President Joe Biden should apologize to the Chinese community over the former administration’s COVID-19 rhetoric, New York City Mayor Eric Adams (D-N.Y.) said at a press briefing on Tuesday.
“The president right now should stand up and say, ‘On behalf of the American people, we apologize to the Chinese community,’” Adams said. “We had a president that called COVID the ‘Chinese disease.’ He used hatred terminology. This is a big moment for our country: that we would never allow the Oval Office to be used to attack people in our country.”
Adams, who was sworn into office early Saturday, was responding to a reporter who asked how Biden should address anti-Asian attacks “more broadly” and how he could “try to reach out to the Asian American community.” Since the onset of COVID-19, New York has seen countless anti-Asian incidents, which most Asian Americans attribute to former President Donald Trump’s use of controversial terms such as “Chinese virus,” “Wuhan virus” and “Kung Flu.”
“I’m hoping he [Biden] will say to the Chinese residents of this country that we apologize for what was said and what was done,” Adams continued. “We’ve turned people against the Chinese community during COVID.”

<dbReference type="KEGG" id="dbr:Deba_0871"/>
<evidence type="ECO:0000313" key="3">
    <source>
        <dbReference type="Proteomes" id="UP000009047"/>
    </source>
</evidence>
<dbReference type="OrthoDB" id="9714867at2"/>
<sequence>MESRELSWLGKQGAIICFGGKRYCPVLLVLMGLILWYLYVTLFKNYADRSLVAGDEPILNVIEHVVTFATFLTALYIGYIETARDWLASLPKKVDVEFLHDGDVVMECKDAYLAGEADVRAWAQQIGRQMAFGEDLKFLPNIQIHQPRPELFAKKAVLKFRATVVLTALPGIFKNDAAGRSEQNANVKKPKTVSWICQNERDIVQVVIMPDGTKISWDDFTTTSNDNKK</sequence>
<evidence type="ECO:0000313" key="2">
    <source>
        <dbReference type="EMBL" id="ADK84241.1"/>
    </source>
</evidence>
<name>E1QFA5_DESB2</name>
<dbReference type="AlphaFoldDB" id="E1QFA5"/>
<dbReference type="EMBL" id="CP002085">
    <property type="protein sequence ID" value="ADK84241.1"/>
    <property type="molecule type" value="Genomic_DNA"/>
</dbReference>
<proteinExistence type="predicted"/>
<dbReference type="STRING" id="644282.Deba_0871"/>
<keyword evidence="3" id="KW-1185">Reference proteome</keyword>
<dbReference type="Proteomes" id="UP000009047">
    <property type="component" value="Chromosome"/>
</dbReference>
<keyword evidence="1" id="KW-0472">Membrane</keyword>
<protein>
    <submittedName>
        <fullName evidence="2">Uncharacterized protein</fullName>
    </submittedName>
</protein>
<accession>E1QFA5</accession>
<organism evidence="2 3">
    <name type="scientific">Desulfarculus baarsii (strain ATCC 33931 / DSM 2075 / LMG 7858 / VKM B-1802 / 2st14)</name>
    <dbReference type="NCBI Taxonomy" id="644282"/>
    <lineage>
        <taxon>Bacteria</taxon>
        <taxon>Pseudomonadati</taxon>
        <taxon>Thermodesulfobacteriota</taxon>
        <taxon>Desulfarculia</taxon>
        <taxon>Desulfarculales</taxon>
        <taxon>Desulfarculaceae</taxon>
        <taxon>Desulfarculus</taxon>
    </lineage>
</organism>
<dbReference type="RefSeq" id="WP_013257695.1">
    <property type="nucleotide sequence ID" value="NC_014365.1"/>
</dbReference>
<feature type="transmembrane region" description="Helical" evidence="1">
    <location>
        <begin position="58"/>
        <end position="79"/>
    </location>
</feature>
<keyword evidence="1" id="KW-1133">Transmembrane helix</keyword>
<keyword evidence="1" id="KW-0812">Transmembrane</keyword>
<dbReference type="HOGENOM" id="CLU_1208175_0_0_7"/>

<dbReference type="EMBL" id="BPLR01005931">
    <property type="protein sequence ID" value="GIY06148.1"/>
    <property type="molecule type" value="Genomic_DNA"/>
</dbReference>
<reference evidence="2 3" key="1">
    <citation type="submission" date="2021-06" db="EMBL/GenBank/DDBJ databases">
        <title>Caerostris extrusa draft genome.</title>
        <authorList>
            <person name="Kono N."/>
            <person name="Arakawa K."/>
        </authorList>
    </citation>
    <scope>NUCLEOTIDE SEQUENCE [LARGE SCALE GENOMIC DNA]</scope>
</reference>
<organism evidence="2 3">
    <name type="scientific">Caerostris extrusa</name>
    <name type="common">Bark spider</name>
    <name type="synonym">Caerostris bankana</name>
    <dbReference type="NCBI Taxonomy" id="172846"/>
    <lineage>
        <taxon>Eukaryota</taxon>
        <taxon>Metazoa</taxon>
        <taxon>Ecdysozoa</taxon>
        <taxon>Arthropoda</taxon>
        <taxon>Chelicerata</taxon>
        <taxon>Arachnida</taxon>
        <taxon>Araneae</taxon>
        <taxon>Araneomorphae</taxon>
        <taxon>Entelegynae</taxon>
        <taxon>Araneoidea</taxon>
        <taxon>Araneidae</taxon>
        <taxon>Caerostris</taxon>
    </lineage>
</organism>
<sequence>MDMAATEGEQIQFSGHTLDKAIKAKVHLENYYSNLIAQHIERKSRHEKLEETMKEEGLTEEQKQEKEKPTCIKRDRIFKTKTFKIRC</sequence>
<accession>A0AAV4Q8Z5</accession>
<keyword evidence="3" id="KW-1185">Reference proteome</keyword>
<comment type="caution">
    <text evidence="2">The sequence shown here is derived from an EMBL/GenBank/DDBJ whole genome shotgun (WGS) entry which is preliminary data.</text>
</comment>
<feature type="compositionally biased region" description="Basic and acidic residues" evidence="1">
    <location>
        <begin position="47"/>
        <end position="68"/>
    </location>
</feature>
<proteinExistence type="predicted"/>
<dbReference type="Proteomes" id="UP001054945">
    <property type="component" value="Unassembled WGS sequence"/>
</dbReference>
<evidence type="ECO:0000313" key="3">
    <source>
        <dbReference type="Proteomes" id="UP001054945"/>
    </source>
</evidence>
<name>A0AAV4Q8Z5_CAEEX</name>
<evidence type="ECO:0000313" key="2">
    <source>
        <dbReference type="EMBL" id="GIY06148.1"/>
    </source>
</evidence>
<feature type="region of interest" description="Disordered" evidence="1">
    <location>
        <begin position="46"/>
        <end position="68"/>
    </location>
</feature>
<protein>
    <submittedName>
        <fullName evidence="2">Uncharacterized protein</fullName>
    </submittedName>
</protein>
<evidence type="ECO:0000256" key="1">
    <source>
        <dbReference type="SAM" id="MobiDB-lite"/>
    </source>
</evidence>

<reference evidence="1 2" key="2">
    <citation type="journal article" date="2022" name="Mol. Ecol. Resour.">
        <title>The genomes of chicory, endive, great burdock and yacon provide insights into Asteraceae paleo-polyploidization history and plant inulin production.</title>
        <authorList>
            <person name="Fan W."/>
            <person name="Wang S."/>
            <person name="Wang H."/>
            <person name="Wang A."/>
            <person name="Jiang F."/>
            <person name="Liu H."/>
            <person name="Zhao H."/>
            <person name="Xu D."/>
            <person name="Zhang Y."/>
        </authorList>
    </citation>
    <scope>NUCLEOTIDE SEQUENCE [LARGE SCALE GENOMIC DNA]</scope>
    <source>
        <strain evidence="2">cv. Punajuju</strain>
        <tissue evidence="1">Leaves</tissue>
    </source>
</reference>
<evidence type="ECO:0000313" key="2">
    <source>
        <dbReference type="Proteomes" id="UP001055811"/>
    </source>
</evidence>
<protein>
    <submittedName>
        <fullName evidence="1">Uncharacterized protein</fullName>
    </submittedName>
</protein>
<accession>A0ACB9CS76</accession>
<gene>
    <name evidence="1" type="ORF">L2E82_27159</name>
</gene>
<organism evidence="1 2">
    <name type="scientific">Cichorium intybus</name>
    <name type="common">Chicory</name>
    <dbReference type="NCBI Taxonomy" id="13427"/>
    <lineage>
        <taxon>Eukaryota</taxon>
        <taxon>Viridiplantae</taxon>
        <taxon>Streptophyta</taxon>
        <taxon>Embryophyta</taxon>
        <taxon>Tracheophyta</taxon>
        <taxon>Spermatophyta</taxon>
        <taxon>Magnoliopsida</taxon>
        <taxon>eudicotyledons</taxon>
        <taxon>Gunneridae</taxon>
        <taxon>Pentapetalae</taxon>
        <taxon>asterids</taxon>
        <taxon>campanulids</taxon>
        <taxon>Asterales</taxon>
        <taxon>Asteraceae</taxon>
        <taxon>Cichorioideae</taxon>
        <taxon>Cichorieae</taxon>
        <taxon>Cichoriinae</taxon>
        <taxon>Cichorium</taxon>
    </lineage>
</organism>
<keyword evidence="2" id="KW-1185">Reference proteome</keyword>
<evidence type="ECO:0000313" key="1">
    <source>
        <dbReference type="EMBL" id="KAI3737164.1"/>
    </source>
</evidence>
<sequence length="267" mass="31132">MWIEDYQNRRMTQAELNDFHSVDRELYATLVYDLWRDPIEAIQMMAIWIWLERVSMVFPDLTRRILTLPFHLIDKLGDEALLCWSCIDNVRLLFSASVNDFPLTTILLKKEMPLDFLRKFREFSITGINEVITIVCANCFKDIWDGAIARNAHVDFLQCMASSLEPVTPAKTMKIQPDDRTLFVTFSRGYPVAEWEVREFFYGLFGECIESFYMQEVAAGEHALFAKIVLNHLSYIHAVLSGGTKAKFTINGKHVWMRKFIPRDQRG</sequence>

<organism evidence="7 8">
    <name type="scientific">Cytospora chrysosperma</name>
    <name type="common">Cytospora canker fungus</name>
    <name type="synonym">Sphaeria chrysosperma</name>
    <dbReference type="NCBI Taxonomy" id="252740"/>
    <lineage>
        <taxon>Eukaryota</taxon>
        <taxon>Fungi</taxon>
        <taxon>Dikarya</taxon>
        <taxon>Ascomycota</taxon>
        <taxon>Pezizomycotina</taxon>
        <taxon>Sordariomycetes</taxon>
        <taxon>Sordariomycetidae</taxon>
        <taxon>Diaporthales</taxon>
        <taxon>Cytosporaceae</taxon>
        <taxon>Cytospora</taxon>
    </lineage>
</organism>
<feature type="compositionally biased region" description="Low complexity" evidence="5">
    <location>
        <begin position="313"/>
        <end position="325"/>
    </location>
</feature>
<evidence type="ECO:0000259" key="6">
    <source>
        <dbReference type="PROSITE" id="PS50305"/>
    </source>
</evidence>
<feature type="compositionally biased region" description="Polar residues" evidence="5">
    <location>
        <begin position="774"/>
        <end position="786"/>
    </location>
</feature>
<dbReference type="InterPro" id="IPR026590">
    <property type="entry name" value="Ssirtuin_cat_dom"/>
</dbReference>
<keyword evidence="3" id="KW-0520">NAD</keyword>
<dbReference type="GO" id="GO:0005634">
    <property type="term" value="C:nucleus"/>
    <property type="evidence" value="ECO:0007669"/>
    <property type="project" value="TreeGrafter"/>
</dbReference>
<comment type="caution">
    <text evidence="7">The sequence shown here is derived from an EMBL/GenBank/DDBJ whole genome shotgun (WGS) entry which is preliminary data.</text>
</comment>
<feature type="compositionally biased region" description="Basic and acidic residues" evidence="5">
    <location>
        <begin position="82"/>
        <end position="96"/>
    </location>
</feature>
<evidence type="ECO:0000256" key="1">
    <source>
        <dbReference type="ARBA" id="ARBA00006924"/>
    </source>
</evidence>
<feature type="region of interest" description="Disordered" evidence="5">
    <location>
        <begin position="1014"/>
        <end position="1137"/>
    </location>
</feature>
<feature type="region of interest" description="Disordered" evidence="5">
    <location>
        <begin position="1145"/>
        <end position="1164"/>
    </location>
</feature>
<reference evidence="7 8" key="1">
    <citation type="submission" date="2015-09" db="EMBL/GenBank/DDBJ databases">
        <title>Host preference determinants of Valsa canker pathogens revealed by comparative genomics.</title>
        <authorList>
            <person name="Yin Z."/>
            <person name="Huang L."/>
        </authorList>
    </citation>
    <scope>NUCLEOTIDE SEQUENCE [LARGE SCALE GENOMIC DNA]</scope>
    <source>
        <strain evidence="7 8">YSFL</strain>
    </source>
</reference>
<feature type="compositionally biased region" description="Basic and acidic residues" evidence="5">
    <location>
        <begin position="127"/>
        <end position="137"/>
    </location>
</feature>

The newly minted mayor said the city still received over 200,000 personal protective equipment (PPEs) from the Chinese community despite the surge in attacks and lack of business. “They showed us what it meant to be an American,” he added.
Adams said he will send a letter to Biden about the apology request.
Last month, the president launched a new initiative on Asian Americans, Native Hawaiians and Pacific Islanders (AANHPI) that will focus on coordinating a comprehensive federal response to the rise in anti-Asian violence, among other tasks.
Additionally, New York Gov. Kathy Hochul (D-N.Y.) has recently signed a package of legislation that targets racism and discrimination. One of the bills aims to disaggregate Asian American data by ethnic group, which sponsors believe would improve the understanding of AAPI experiences and potentially result in a reduction of anti-Asian hate.
During Tuesday’s press briefing, Adams issued an executive order that will identify and address the most common violations that affect small businesses in Chinatown and throughout the city.
Featured Image via Forbes Breaking News
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